Willander will be a freshman at Boston University this coming season and will look to keep the momentum going after surging up the draft charts in the second half of last season.
The 6-foot-1, 176-pound D-man showed well at the U18 World Juniors, anchoring Sweden’s second pairing and notching eight points (3G, 5A) in seven games while going a plus-6 overall. Willander went from playing U18 junior hockey all the way to the SHL last season — and that’s after converting from a winger just two years ago — so he’s come a long way.
How he did it was through his exceptional skating ability and a motor that never quits. Willander is always engaged defensively, guides attackers away from the middle of the ice and breaks up plays along the boards. He is also strong and skilled physically, and can make up for mistakes with his feet and positioning.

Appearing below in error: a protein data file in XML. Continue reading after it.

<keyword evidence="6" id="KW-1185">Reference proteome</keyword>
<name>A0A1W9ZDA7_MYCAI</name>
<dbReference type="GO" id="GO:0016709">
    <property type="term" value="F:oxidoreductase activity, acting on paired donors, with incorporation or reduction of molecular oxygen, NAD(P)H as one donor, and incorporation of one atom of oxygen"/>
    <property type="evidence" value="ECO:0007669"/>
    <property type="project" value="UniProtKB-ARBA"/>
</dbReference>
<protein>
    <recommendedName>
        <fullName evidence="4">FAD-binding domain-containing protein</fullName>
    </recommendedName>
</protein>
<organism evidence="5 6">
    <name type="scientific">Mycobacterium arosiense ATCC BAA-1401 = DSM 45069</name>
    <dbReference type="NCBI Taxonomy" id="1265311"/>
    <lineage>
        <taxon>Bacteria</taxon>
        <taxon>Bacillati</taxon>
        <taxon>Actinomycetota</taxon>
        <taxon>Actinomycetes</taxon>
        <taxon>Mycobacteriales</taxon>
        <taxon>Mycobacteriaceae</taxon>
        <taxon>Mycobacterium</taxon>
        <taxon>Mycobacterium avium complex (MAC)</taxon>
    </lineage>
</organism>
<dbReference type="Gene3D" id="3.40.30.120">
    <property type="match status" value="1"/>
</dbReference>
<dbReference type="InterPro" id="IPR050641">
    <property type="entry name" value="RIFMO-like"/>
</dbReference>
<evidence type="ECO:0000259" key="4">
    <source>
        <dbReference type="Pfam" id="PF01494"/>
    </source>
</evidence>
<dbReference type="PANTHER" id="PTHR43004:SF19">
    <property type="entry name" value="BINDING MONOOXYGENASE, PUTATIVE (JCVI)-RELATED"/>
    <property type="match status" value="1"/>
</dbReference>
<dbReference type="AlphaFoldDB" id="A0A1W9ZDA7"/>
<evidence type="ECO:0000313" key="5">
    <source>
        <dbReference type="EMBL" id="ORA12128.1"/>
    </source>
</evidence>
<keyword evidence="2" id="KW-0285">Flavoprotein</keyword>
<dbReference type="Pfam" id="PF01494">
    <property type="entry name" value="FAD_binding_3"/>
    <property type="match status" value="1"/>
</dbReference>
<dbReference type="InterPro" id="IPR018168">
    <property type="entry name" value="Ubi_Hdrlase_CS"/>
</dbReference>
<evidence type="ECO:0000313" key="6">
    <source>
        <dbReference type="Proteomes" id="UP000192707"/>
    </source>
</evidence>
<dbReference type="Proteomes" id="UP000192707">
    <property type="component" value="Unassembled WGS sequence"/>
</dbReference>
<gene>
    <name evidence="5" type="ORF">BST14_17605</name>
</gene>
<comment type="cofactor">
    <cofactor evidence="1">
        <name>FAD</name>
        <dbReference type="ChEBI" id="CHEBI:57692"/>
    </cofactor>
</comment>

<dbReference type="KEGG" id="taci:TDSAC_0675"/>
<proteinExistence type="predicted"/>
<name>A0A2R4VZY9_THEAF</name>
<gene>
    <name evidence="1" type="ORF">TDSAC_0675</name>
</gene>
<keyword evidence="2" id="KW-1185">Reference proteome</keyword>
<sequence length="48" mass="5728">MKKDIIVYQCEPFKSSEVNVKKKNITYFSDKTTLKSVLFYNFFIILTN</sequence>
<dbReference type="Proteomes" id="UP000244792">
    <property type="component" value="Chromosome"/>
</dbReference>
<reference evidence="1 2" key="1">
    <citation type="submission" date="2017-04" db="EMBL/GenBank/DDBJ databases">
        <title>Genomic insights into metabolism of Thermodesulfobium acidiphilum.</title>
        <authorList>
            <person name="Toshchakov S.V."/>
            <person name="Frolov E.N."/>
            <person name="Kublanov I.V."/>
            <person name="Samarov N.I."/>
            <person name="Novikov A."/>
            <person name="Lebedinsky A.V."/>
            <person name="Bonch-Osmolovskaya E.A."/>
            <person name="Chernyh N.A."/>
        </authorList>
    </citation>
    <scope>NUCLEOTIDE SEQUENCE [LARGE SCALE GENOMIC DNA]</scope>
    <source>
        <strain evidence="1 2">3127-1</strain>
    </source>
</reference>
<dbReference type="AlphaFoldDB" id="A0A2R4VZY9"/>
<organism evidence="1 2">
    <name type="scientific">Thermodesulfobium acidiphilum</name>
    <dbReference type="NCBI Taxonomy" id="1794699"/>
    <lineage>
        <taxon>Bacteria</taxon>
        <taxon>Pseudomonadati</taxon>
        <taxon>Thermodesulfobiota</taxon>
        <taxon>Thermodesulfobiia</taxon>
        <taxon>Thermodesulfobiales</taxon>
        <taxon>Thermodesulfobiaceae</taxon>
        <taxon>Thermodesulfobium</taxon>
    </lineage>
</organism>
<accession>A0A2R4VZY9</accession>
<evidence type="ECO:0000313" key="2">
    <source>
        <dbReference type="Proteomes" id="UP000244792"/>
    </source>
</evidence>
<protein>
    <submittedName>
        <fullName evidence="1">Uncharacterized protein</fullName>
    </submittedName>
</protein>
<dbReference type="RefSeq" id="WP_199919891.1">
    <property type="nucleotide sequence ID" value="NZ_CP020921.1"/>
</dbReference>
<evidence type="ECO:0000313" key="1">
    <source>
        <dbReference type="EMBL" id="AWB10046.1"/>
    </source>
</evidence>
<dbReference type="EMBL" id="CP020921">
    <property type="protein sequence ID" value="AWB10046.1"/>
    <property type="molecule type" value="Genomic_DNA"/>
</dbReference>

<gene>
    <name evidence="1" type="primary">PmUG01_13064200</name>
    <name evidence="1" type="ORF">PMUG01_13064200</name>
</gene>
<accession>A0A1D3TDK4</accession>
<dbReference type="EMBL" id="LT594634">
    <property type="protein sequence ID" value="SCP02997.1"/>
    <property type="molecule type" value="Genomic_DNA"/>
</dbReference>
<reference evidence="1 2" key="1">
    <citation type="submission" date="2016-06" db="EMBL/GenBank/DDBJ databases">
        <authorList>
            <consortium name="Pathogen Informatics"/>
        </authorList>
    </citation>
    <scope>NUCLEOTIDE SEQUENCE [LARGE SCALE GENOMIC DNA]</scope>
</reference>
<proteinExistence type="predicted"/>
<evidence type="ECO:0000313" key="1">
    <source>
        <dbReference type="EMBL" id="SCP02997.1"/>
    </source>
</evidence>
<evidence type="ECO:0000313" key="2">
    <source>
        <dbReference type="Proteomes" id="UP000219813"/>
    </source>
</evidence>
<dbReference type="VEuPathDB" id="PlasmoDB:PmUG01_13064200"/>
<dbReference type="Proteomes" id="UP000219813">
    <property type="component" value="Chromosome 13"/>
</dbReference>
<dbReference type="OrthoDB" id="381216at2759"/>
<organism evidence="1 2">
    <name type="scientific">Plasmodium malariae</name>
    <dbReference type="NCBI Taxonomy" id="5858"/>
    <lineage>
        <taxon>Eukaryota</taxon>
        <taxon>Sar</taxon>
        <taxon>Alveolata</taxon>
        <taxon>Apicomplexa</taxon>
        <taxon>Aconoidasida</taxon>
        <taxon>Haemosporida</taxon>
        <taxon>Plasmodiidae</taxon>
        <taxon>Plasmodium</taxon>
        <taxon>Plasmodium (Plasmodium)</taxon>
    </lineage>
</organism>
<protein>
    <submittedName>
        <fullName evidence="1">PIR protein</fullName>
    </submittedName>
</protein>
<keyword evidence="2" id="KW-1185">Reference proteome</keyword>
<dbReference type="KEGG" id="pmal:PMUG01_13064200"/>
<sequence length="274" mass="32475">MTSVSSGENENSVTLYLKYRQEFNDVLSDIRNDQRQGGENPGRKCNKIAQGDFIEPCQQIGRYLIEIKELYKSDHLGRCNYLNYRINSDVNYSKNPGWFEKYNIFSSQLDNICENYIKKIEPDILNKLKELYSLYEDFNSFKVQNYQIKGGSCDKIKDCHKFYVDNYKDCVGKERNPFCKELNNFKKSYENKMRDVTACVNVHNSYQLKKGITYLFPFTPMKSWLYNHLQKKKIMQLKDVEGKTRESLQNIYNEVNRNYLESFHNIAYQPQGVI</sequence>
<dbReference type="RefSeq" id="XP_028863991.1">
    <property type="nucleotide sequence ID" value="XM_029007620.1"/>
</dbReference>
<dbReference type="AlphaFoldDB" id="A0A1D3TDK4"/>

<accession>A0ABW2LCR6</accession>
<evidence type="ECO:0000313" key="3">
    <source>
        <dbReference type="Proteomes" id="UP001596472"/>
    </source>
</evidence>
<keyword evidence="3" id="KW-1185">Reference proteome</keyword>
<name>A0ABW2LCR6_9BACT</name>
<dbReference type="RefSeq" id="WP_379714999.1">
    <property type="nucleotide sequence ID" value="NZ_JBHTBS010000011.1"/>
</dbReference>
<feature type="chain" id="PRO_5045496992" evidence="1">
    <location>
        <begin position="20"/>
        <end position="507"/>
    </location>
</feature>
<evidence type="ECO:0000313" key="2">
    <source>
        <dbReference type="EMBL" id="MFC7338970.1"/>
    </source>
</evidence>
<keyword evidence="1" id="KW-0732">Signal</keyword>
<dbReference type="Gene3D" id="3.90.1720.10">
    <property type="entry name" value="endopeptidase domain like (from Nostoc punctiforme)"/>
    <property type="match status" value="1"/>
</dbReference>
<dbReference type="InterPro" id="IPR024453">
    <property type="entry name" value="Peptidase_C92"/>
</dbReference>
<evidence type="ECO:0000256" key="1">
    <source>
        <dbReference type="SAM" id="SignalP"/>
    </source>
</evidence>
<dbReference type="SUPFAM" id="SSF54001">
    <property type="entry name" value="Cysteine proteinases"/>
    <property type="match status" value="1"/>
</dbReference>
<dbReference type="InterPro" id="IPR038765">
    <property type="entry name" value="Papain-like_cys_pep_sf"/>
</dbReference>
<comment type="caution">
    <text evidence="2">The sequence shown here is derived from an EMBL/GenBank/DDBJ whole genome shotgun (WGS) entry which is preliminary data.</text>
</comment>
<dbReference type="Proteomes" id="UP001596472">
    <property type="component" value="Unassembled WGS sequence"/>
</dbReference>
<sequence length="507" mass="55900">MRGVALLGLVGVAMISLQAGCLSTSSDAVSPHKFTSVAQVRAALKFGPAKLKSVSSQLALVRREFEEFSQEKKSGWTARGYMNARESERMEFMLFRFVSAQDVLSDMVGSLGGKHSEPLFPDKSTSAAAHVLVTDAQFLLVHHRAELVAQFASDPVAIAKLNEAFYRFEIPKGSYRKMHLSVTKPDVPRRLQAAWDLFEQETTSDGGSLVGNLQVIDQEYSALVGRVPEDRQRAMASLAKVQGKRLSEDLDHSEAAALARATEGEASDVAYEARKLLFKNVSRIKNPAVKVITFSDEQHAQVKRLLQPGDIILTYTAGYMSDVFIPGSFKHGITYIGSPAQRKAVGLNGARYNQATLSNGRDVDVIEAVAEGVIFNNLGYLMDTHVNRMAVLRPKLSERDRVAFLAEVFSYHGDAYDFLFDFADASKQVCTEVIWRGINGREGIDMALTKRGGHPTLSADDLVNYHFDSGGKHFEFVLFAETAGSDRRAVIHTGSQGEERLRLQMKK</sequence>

“Put it this way: If I was playing, I wouldn’t want to play against him,” said Todd Harvey, Canucks director of amateur scouting. “He’s going to compete out there, and that was one of the things that we liked.”
The knock on Willander’s game is said to be his Limited offensive upside, but both Canucks brass and the strapping prospect disagree.
“We see some offence in his game there … he’s a pretty good self-evaluator and he thinks there’s more there, and we tend to agree,” said Harvey.
Boston U’s first regular season game is on Oct. 7 at Bentley University. The Terriers were the No. 5-ranked team in the NCAA last season and made it all the way to the Frozen Four semifinal, where they lost to top-ranked Minnesota 6-2 on April 6.